Siem Reap, 5 August 2013 – Although the issue of reconciliation has always been of concern to the Jesuit Refugee Service, in the past five years the organisation has begun mainstreaming reconciliation into all its work.
As a first step, in line with the commitment made in the 2012-2015 Strategic Framework, JRS partnered with the US university Boston College to co-sponsor a reconciliation workshop in Siem Reap, Cambodia in late June. Participants produced a corresponding draft document articulating the principles of reconciliation underlying JRS programming. The final version will be published this autumn.
“JRS has committed itself to sow the seeds of reconciliation by creating opportunities that break cycles of violence through concrete actions of forgiveness, hospitality, compassion and justice”, said Ken Gavin SJ, JRS International Assistant Director after attending the workshop.
“Our work with refugees is a constant reminder of the division and violence that exists in so many countries and convinces us of the great need for reconciliation in today’s world. Our teams must grow in understanding the complex aspects of evil (e.g. impunity, revenge, hatred and rape) and their causes within the countries where we serve”, the document explains.
Witnessing reconciliation. In order to deepen their own understanding of and reflect on the challenges involved in reconciliation work, the workshop participants visited significant sites from Cambodia’s painful past.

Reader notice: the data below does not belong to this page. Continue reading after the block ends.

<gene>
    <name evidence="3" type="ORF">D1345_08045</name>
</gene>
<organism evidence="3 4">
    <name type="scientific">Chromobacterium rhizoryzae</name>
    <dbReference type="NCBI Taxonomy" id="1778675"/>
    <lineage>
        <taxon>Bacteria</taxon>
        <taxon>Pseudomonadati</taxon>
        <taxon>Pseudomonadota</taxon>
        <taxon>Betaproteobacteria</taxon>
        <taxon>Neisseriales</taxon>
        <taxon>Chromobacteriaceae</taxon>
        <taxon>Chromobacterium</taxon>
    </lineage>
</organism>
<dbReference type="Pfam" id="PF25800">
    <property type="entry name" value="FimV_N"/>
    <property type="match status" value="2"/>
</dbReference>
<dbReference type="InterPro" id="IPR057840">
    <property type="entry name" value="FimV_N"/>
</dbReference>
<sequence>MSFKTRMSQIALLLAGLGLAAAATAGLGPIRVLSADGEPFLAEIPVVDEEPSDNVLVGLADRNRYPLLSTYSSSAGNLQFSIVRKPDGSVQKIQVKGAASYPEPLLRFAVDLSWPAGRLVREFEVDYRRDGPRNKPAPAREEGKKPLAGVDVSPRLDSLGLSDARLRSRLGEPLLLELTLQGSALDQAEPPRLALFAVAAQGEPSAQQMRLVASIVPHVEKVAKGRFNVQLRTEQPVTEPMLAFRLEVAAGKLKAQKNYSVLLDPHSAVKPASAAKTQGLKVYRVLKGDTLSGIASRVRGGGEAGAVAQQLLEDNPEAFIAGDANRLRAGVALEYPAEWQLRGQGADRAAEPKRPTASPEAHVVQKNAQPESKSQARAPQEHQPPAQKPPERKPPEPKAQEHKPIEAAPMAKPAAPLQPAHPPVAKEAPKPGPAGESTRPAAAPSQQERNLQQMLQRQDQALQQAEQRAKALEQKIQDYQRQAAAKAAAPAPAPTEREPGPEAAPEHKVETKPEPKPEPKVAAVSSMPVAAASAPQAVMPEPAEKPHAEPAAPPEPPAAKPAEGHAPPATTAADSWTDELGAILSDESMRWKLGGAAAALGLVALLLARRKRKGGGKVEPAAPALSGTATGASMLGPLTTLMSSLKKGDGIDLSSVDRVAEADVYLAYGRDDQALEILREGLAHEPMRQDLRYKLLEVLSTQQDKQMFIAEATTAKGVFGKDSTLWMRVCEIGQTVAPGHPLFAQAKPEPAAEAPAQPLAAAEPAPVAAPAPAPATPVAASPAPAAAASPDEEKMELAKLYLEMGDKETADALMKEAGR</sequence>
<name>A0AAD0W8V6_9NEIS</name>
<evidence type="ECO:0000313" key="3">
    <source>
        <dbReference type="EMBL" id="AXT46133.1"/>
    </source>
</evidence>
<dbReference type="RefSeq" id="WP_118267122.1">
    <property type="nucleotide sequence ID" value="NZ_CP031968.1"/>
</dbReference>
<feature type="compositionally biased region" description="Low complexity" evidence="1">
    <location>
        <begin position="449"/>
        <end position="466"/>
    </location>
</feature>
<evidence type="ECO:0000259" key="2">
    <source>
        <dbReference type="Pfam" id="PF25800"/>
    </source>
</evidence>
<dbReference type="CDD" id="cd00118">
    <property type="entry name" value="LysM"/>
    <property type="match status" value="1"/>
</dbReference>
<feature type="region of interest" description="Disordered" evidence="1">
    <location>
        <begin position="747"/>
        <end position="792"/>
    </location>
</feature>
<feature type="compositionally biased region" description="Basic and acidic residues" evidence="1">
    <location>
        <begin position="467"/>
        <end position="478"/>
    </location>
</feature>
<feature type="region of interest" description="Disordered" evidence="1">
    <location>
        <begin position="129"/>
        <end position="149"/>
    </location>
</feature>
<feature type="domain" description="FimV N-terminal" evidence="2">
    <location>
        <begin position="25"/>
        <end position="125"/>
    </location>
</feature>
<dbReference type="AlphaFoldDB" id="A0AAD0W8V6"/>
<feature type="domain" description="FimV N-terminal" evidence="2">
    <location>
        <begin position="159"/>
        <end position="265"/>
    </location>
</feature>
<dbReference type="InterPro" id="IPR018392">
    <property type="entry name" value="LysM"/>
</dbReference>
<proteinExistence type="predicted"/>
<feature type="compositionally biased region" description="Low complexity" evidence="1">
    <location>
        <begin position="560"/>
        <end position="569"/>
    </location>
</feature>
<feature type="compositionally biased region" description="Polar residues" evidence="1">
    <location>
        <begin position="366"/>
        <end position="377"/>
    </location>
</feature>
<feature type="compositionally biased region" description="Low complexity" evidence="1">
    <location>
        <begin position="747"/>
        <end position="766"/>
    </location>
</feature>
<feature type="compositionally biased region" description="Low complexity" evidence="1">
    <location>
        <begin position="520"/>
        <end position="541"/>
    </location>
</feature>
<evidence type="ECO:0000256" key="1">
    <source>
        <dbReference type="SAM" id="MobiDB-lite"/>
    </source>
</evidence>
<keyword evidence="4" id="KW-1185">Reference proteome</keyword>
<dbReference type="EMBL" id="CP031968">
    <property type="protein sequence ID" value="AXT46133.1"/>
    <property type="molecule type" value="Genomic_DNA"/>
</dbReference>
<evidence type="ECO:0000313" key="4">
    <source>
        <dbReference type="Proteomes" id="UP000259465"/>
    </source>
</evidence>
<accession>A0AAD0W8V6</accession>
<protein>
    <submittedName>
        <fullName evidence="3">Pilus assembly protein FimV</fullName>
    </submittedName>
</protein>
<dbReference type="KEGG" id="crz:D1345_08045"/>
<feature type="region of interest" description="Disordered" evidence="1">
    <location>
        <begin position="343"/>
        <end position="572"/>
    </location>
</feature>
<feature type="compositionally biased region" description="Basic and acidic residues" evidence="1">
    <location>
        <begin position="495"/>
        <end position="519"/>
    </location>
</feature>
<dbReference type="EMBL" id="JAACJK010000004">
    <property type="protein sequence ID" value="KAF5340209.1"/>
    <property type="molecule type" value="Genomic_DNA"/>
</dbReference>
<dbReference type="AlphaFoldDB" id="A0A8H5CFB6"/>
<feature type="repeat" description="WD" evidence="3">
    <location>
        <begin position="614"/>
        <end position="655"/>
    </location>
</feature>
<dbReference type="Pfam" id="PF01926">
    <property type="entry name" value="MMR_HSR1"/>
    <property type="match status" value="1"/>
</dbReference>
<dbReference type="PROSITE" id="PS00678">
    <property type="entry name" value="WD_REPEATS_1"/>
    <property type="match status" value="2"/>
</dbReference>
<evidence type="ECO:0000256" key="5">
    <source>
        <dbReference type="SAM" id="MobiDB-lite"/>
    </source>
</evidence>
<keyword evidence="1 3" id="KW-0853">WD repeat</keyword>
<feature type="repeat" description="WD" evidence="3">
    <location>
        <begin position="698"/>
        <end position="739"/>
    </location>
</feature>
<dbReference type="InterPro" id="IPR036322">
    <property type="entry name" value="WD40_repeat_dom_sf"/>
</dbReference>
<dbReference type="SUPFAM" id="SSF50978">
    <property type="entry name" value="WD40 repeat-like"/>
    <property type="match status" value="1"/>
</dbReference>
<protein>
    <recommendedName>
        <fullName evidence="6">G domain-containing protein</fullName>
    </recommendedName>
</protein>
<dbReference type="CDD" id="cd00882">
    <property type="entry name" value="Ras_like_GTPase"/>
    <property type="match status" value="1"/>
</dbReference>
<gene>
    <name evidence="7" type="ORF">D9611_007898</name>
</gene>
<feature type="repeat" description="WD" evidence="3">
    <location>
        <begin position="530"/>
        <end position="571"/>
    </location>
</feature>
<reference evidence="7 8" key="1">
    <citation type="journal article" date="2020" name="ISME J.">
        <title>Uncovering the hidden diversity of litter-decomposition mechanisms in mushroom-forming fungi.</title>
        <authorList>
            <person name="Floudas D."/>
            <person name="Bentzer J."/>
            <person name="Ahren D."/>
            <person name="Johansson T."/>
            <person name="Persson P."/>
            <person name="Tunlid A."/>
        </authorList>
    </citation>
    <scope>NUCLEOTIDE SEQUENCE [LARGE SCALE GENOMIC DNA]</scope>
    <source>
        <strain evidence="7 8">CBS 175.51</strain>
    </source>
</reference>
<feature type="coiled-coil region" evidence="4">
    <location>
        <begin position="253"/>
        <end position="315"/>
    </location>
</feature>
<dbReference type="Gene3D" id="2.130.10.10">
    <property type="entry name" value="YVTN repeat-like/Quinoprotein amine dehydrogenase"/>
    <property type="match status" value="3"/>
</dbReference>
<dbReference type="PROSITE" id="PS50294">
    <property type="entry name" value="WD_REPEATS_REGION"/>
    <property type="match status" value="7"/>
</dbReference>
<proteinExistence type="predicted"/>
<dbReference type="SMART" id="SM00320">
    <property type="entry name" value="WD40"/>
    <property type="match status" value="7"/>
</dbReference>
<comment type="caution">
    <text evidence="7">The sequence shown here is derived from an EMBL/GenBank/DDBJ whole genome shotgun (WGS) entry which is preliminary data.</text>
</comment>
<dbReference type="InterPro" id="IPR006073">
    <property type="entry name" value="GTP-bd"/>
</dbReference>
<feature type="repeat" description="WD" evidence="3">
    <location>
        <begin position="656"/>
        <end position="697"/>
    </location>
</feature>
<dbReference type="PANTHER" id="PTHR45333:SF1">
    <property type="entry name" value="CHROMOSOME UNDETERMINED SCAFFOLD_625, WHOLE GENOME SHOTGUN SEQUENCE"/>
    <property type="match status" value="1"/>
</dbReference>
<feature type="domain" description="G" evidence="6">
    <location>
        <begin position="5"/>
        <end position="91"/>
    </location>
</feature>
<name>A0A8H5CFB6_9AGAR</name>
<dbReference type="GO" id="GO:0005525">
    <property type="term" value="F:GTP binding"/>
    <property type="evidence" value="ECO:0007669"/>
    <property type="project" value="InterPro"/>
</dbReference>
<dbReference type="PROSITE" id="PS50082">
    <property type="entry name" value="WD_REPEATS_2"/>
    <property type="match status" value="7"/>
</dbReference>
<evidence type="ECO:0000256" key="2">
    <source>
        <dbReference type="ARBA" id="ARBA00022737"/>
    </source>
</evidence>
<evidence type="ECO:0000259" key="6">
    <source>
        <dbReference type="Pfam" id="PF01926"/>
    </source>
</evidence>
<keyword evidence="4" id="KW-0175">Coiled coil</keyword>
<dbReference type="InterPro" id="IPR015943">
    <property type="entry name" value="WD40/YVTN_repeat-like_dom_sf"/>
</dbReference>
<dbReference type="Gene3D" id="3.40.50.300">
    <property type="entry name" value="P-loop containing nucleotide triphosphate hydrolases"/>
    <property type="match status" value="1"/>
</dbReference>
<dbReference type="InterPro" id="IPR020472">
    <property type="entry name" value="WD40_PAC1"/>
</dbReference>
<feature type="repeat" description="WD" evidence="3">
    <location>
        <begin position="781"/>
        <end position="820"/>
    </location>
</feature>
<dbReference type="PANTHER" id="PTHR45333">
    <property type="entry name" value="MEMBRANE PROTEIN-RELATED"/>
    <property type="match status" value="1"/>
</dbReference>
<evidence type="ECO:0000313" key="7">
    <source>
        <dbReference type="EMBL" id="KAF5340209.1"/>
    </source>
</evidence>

“The visit to dam built by slave labour and the site of countless deaths during the Pol Pot era showed us the deep scars that often remain long after a conflict is over”, said Fr Gavin.
Diverse perspectives. The 16 participants included JRS team members working in Syria, Colombia, the Democratic Republic of Congo, Indonesia and the Philippines, along with faculty members from Boston College and international experts in reconciliation from the Muslim and Buddhist traditions, allowing participants to examine inter-faith dimensions of reconciliation.
Participants shared concrete stories of accompanying refugees in both reconciled and unreconciled communities. Through this process, participants agreed that JRS can help create safe spaces to: reflect on reconciliation through accompaniment; facilitate community reflection through religious and cultural expression; and encourage public participation through advocacy activities that promote healing in both host communities and countries of origin.
JRS participants concluded the workshop by identifying core values and elements that articulate the JRS approach to reconciliation in its ministry, each of which are built on the seven JRS values of compassion, hope, dignity, solidarity, hospitality, justice and participation.
New programming surrounding themes of reconciliation may incorporate: role recognition elements, assistance with grieving, peace and trust building, or the promotion of transitional and distributive justice.
“Our mission of reconciliation is built on a faith in God who is perfect love and present in all of human history, even in most tragic moments. We acknowledge that reconciliation is a gift, a grace from God”, the document concludes.